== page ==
Michelle Bachmann in Pants

It’s two and a half months until the election.

Anyone who may have been harboring a forlorn hope that Mitt Romney might revert to the persona he wore as Governor of Massachusetts can “fuhgeddaboudit,” as they used to say on Seinfeld. He’s not using that famous Etch-A-Sketch to shake up his newfound Tea Party allegiance; to the contrary, with his choice of Paul Ryan as a running mate, he has signaled his complete capitulation to and identification with the furthest reaches of the Right.

What does Romney’s doubling-down tell us about the choice facing the country—and especially the choice facing those of us who aren’t old white heterosexual males?

Let’s look beyond issues of character and personality. Let’s ignore suspicions that Romney has lacked the savvy to assemble a competent staff. Let’s choke down the bile that we taste when we look at his “team,” composed of George W. Bush’s worst leftovers. Let’s even ignore his proposal to end Medicare.

Let’s just look at the policies that Romney and Ryan (the “Rolls Royce” team) explicitly support.

Perhaps you’ve heard, as I have, that Ryan’s voting record is substantially identical to that of Michelle Bachmann. Allow me to share some of the details of that record.

  • Ryan opposed the DREAM Act–legislation that would have allowed undocumented immigrants brought to the US as young children to remain in the country, and provided them with a path to citizenship. Instead, despite his professed identity as a deficit hawk, he supported spending millions to build a border fence to keep “them” out. (Hint: the fence wasn’t between us and Canada.)
  • In addition to his desire to privatize Social Security and eliminate Medicare, he has proposed to give Medicaid back to the states. This would almost certainly mean an end to the payments that currently keep millions of seniors in nursing homes after they have gone through all their assets and savings.
  • The Ryan budget proposes to gut programs that support neighborhood health clinics, to eliminate most student loans, and to slash funds for elementary and secondary education.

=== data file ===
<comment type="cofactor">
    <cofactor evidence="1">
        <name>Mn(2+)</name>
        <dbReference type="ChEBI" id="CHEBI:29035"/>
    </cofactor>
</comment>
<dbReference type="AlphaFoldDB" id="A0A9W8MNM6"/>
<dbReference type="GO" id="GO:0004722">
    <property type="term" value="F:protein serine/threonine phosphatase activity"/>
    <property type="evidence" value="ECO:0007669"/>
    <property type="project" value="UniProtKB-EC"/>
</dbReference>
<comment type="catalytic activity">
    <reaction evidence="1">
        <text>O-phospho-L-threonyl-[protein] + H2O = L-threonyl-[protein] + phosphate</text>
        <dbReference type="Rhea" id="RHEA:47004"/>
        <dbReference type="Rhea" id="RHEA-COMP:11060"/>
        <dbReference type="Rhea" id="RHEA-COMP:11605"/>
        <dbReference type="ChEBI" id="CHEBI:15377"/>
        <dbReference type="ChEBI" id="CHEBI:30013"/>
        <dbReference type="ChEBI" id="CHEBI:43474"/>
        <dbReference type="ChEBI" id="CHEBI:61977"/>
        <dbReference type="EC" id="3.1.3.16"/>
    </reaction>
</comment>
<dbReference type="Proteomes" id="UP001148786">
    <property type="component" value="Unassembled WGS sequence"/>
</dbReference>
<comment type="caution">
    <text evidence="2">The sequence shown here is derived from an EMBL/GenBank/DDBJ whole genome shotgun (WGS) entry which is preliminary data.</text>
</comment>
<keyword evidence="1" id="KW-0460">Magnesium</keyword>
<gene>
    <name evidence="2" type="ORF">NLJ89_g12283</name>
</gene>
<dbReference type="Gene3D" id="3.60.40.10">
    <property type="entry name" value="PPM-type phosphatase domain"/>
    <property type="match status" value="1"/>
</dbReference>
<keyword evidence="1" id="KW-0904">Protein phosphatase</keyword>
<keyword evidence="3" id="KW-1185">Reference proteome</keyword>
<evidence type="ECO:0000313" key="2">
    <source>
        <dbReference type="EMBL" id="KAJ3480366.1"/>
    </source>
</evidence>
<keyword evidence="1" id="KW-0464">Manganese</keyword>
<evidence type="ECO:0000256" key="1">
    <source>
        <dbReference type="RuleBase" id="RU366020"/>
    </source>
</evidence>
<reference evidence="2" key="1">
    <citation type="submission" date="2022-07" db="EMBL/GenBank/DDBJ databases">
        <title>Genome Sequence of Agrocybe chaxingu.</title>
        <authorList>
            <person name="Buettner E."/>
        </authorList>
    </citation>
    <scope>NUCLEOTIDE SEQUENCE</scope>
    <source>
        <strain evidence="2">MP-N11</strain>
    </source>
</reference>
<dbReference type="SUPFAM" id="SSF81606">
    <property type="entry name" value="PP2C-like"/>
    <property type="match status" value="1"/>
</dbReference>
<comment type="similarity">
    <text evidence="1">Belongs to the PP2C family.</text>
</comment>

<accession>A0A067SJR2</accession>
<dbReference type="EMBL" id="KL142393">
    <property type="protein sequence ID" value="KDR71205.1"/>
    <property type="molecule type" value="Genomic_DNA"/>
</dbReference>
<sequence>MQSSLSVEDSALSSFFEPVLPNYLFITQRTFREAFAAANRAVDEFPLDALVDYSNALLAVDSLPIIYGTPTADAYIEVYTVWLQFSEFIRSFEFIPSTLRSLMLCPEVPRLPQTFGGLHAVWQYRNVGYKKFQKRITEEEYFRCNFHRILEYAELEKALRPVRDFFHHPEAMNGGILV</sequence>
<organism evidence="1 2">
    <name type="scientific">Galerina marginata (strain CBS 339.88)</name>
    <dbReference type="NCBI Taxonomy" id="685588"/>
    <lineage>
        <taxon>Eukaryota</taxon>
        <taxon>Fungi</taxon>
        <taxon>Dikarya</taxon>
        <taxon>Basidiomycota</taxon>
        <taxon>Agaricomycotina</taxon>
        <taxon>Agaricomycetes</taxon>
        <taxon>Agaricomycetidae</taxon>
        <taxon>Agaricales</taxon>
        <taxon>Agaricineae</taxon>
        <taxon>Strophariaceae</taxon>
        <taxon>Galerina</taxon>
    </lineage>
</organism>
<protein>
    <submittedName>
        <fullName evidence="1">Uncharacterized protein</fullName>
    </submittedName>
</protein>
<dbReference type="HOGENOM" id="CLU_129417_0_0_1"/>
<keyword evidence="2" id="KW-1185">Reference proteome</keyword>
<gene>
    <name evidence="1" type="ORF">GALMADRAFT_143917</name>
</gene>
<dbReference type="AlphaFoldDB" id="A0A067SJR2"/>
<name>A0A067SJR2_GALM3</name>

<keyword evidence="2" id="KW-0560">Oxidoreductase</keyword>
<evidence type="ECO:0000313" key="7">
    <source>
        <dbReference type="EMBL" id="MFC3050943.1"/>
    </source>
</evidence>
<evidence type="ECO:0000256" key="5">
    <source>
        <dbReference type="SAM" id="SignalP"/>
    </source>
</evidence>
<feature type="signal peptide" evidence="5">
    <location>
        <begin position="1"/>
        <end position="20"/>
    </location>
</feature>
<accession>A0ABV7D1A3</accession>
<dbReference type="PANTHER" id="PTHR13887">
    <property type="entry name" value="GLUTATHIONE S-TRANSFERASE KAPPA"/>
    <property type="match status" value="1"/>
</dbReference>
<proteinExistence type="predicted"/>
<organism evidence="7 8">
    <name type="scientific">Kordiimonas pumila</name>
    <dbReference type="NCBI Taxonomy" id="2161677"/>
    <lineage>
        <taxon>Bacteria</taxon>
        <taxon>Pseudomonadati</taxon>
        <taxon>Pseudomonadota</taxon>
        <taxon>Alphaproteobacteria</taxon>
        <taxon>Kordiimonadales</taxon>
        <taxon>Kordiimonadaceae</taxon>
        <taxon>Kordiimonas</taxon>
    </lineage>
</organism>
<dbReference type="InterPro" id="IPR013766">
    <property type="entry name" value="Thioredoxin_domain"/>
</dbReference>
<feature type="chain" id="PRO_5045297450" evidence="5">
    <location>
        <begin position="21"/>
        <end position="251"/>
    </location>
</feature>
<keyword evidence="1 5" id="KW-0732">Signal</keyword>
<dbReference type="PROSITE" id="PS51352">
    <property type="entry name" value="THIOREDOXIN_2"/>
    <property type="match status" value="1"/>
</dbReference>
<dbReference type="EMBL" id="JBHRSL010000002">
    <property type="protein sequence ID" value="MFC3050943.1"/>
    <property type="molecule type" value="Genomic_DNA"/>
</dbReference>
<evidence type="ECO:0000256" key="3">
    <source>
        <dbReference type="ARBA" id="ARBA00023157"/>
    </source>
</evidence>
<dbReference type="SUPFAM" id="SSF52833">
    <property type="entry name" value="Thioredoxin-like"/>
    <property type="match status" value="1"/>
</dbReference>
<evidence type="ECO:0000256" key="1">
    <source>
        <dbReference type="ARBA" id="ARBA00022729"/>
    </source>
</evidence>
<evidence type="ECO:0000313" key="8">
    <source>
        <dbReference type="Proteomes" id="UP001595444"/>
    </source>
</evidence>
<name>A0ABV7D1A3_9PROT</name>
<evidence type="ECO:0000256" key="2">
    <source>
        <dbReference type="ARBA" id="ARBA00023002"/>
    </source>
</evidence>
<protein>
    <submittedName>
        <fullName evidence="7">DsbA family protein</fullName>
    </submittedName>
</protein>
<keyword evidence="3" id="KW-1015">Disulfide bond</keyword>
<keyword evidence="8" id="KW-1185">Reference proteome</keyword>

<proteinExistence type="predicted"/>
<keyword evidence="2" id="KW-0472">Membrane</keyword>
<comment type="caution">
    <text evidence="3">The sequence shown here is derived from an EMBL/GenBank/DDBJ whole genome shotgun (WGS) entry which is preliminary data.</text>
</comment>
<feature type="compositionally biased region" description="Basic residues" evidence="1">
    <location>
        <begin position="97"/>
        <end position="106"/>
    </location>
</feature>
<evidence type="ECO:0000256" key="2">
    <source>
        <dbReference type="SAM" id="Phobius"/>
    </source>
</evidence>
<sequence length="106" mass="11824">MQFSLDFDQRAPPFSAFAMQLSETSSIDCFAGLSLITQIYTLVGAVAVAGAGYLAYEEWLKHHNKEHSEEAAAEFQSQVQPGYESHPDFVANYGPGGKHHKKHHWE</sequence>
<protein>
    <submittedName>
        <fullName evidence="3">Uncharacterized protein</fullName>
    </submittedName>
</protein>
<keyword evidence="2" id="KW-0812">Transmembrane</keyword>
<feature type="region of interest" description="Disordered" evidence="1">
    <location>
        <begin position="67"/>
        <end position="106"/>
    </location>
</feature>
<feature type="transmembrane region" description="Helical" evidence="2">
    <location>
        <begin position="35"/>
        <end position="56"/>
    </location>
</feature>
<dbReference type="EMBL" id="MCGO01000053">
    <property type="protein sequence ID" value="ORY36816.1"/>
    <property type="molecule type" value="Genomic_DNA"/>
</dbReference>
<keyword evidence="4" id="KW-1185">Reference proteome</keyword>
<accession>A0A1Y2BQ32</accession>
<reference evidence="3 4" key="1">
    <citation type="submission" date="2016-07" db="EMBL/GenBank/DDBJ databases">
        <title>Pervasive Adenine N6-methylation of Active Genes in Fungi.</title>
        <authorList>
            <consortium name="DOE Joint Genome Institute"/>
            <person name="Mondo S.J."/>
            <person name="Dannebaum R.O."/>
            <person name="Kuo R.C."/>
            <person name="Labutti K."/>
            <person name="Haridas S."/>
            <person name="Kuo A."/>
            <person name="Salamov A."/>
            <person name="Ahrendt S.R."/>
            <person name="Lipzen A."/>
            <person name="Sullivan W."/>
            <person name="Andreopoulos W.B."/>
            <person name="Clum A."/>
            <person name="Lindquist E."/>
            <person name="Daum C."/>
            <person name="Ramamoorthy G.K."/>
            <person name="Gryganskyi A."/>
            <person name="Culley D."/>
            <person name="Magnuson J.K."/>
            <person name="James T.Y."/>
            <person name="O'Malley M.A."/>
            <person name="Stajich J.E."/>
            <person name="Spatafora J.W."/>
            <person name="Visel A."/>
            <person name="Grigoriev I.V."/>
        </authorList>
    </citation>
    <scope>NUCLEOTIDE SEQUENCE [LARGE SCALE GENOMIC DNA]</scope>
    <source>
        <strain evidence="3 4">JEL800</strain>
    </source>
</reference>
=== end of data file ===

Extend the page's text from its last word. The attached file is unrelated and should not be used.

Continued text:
• Ryan wants to de-fund Planned Parenthood, criminalize abortion, and grant “personhood” to fertilized eggs (a measure that would outlaw most popular forms of birth control). In a particularly egregious vote, he supported a bill allowing hospitals to refuse to perform abortions even when those procedures were necessary to save the life of the mother.
  • Adding insult to injury, Ryan has voted against equal pay for women.
  • On GLBT rights, the story is the same. Ryan opposes same-sex marriage and voted twice for a constitutional amendment prohibiting it. He voted to keep same-sex couples from adopting children in Washington DC. He voted against repeal of Don’t Ask, Don’t Tell. And while the Log Cabin apologists will point out that he once voted for ENDA (the Employee NonDiscrimination Act), he later reneged on his promise to do so again, saying he saw no need for “special” legislation.
  • Mr. “Fiscal Conservative” would abolish taxes on Capital Gains—giving wealthy individuals a windfall—and would recoup the lost revenue by cutting programs that benefit the poor and middle class.
  • Ryan also agrees with Romney that we don’t need to fund Amtrak or PBS (bye-bye, Big Bird…), but we cannot take a penny from the Defense budget, or allow the Bush tax cuts for the wealthy to expire.

That is what the Rolls Royce team has to offer. It is as mean-spirited and radical a set of proposals as we have seen in my lifetime—not to mention thoroughly unworkable and unrealistic. (When Paul Krugman and David Stockman agree that Ryan’s package of proposals are a “fantasy” and wouldn’t begin to balance the budget even if enacted, that’s a pretty good sign that it isn’t a serious effort.)